self.colors = ti.root.dense(ti.i, n).place(self.c0, self.c1, self.c2)

# Tile-based culling

self.block_num_triangles = ti.field(dtype=ti.i32,

shape=(width // tile_size,

height // tile_size))

self.block_indicies = ti.field(dtype=ti.i32,

shape=(width // tile_size,

height // tile_size, n))

## From Taichi to Python

### How can I write data in Taichi fields to files? `write()`

does not work.

You cannot save data in Taichi fields directly, but there is a workaround. Taichi allows interaction with external arrays. Use `to_numpy`

to convert a Taichi field to a NumPy array, as explained in this section. Then write the Numpy array to files via `numpy.savetxt`

.

A simple example:

`import taichi as ti`

import numpy as np

ti.init(arch=ti.cpu)

x = ti.field(dtype=ti.f32, shape= 10)

y = ti.Vector.field(n=2, dtype=ti.i32, shape=10)

@ti.kernel

def init():

for i in x:

x[i] = i * 0.5 + 1.0

for i in y:

y[i] = ti.Vector([i,i])

init()

np.savetxt('x.txt', x.to_numpy())

np.savetxt('y.txt', y.to_numpy())

And data in fields `x`

and `y`

can be found in files **x.txt** and **y.txt**, respectively.

### Why an image obtained using `field.to_numpy()`

is rotated when displayed using `matplotlib`

's `plt.imshow()`

?

Taichi fields adopt a different coordinate system from NumPy's arrays for storing images. In a Taichi field, [0,0] denotes the pixel at the lower left corner of the image; the first axis extends to the right of the image; the second axis extends to the top.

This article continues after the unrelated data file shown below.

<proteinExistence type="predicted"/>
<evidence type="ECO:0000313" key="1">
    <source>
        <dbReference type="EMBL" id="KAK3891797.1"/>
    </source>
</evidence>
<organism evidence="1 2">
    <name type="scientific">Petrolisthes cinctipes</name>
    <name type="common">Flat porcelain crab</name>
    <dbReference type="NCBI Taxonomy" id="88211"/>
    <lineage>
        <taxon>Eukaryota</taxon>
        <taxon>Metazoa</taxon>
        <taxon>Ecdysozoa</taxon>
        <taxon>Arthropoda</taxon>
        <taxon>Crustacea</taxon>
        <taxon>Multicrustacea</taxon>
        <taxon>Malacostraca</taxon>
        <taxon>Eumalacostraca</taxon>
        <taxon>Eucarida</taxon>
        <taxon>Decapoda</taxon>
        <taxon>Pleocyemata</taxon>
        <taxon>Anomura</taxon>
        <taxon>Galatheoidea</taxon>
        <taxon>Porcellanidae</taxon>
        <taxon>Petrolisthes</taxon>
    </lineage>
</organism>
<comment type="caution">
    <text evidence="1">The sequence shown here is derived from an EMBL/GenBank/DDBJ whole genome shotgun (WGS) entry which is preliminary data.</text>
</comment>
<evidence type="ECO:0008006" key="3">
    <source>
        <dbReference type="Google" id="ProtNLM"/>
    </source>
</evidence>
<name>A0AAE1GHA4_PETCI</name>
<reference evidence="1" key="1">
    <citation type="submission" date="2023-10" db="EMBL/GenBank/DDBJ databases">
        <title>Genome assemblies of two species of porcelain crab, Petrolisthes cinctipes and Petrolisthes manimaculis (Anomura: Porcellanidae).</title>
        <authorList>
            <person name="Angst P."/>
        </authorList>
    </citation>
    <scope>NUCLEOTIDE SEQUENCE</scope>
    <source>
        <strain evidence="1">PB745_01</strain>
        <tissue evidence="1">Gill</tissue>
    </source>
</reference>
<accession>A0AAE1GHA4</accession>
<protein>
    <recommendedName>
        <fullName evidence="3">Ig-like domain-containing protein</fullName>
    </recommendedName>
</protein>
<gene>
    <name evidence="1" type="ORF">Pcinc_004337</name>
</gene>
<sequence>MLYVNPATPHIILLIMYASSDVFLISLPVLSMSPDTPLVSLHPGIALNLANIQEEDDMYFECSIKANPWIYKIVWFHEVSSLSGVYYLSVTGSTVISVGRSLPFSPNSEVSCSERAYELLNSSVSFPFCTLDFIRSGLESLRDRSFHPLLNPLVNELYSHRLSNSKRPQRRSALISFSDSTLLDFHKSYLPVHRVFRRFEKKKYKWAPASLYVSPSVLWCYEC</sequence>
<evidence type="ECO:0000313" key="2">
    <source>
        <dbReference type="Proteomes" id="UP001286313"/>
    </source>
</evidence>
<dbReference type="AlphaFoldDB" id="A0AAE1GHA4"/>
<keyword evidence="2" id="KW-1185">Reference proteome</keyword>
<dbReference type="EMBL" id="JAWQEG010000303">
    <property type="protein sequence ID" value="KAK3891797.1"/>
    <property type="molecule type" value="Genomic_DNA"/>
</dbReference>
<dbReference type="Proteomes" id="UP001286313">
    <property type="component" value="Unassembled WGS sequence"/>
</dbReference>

This is different from the usual convention taken by popular third-party libs like `matplotlib`

or `opencv`

, where [0, 0] denotes the pixel at the top left corner, the first axis extends down to the bottom of the image, and the second axis extends to the right.

Therefore, to display a NumPy array using `matplotlb`

's `imshow()`

, you must rotate it 90 degrees clockwise.

## Miscellaneous

### How does Taichi compare with Python packages designed for data science or machine learning?

Popular packages designed for data science or machine learning include NumPy, JAX, PyTorch, and TensorFlow. A major difference between them and Taichi lies in the granularity of math operations.

A common feature shared by the other packages is that they treat a single data array as the smallest unit of operations. Take PyTorch as an example. PyTorch processes a tensor as a whole and thus prefers such operations as the addition/subtraction/multiplication/division of tensors and matrix multiplication. The operators are parallelized internally, but the implementation process is invisible to users. As a result, users have to combine operators in various ways if they want to manipulate elements in tensors.

Unlike them, Taichi makes element-level operations transparent and directly manipulates each iteration of the loops. This is why Taichi outperforms the other packages in scientific computing. In this sense, it compares more to C++ and CUDA.

### How does Taichi compare with Cython?